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Kol Nidre 5774

Retirement Reflections
Rabbi Daniel Pressman

This is the last time I will speak to the entire congregation assembled. It’s hard to believe it’s been 32 years — almost half my life —since my first High Holy Days with you.

I can identify with Moses in the book of Deuteronomy, much of which is Moses’s last occasion to speak to the entire people of Israel. There is so much one wants to say.

To state the obvious—I’m no Moses! And I have a stricter time limit. But having spoken and written hundreds of thousands of words over these years, I asked myself, what have I tried to teach?

I identified six recurring themes: community, compassion, Torah, Israel, faith, and gratitude. I spoke about Israel on Rosh Hashanah, so let me touch briefly on the others.

I begin with community. In my first High Holy Day sermon, I decried the false philosophies that tell us “that selfishness is a virtue, that altruism is both foolish and ineffective.” Sadly, diminished fellow feeling and crumbling social connection have only worsened. Individualism runs rampant, and so does loneliness. I have been guided by Abraham Joshua Heschel’s words:  “Our share in holiness we acquire by living in the Jewish community ….The Jew does not stand alone before God; it is as a member of the community that he stands before God.”[1]

Back then I said that we must reach out to “help everyone feel that they are part of the holy covenant.” Since then, I’ve talked of Bethdavidville, and repeated the mantra of kehillah kedoshah—sacred community.

I’ve seen the truth of Rabbi David Teutsch’s words:

Community would be more attractive to many people if somebody else did it for them. But it doesn’t work that way. The community is mine only if I act like a member of it. The more activities I do in the community, the more interpersonal connections I share, makes each activity all the more meaningful.”[2]

I was gratified to learn that one of the top positives that came out of our recent congregational forum was a sense of community, inclusion and participation. I know that under Rabbi Ohriner’s leadership, Beth David will continue and enrich its efforts to care for members in time of need and deepen connection and engagement with one another.

A second theme is compassion. One of my sermons that first High Holy days was titled, “The Treasure of Compassion.” We see so much callousness and coarseness in the general culture. Humiliation is entertainment and bloodshed escalates to outpace desensitization. In our politics, the reasoned discourse envisioned by our founding fathers is shoved aside by rage and character assassination. Some politicians would misread scripture to justify cutting off food assistance to the poor—ideology blinding them to clear biblical teaching.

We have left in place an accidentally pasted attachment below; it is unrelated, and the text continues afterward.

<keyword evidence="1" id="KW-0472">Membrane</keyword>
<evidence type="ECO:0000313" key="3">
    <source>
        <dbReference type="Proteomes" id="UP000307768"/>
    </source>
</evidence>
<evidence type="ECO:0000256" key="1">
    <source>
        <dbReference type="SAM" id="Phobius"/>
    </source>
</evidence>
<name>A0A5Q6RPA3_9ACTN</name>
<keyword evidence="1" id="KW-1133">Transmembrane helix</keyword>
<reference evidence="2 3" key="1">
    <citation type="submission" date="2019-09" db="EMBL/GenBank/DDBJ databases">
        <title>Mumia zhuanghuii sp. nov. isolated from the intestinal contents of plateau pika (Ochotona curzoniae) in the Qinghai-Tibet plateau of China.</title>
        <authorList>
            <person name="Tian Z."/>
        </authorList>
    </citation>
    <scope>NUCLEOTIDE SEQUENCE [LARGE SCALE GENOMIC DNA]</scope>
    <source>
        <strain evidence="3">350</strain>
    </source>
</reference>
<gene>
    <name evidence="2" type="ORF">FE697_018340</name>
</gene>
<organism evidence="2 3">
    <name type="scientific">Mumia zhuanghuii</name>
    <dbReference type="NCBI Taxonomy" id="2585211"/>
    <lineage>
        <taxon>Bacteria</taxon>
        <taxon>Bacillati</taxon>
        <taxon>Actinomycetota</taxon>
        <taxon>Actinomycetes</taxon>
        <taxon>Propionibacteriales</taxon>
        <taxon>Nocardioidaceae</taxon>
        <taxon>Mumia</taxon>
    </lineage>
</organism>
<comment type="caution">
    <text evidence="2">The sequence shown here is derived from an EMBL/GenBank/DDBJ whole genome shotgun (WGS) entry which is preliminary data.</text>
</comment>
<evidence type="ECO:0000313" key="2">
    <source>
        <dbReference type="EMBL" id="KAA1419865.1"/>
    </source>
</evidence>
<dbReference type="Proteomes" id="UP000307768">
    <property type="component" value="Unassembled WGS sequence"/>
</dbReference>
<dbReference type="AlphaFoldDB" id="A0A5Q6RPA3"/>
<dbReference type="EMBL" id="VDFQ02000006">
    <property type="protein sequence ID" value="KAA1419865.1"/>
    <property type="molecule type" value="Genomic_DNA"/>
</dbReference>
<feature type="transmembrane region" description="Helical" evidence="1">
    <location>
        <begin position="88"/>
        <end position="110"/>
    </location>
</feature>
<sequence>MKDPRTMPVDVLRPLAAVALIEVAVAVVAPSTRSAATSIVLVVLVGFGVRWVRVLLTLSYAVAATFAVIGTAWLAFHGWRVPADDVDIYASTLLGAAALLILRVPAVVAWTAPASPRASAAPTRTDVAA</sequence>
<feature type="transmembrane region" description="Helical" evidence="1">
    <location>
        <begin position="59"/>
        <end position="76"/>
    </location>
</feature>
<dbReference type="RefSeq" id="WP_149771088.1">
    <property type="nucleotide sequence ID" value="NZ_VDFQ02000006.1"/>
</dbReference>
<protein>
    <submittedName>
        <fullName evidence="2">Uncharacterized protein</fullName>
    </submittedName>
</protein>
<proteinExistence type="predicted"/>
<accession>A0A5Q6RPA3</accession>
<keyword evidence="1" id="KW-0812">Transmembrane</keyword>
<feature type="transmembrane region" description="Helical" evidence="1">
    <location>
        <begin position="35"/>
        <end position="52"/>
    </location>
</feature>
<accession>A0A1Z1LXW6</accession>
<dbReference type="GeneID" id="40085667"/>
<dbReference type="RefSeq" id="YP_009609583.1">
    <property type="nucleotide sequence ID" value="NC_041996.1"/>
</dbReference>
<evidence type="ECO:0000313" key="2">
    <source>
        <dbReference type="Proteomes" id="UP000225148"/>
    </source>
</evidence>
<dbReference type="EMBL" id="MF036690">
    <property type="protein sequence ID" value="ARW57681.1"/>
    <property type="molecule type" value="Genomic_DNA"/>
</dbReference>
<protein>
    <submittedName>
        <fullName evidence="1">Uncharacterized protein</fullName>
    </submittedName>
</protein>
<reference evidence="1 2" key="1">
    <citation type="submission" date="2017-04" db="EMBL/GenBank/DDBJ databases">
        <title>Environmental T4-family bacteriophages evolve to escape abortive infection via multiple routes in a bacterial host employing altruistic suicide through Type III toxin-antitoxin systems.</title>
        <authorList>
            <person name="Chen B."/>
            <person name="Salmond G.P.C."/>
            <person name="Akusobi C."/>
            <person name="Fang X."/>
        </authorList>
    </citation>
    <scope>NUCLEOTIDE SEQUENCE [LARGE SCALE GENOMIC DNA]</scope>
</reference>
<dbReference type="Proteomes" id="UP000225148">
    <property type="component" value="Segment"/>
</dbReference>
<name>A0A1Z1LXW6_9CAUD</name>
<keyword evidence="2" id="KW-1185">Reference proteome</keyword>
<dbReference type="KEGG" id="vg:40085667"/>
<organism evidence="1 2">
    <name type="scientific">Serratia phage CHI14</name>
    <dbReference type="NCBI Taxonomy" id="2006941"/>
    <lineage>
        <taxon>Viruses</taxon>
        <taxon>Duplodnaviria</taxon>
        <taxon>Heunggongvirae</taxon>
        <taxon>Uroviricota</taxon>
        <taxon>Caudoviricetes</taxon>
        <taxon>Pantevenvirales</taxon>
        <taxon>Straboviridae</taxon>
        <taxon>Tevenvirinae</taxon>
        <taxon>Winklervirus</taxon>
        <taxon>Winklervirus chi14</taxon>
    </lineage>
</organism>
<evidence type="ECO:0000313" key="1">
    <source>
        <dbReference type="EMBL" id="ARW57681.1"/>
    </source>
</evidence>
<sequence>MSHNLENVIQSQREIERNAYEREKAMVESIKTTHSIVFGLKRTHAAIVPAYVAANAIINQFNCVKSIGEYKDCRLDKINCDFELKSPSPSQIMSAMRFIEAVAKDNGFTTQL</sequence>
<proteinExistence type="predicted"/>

Again, Heschel has been my teacher: “When I was young, I admired clever people. Now that I am old, I admire kind people.” So I have decried the cruelties of reality television, the viciousness of public discourse, and pervasive cynicism about even the possibility of human goodness.

Compassion is the foundation of ethics. I have been deeply influenced by Emmanuel Levinas’s profoundly Jewish idea that philosophy must begin not with abstract discourse on the nature of being, but with ethics. Ethics starts with a response to face of the other. We must truly see the other as a person like ourselves, as someone of infinite worth. As Levinas wrote, “The Jew was never alone with God; it’s always…the Jew, the other, and God, with God revealing Himself only through the other.” If we see the face of the other, we will be kind in speech and in deed. We will act not for personal gain alone, but with consciousness of our impact on others.

Love of Torah is a unifying thread through everything I’ve done. I thank Beth David for its support of my continuing education, in particular my four sabbaticals.

My personal spirituality is grounded in the encounter with Jewish text, and I treasure Rabbi Louis Finklestein’s words, “When I pray I speak to God; When I study Torah God speaks to Me.” And so I have grounded my teaching in text, and I have expressed my own inspiration from the wisdom and insight of our tradition.

Beth David has shared this devotion. I am in awe of some of our life-long Jewish learners, and I admire the way our leadership keep Jewish values in mind even in the mundane daily workings of the congregation. I was quite moved recently when Vivian Golub and Tanya Lorien presented our new Employee Handbook to us. They stressed that it was not only a document for compliance with state and federal law, but an expression of Jewish values—in many cases going beyond the requirements of civil law.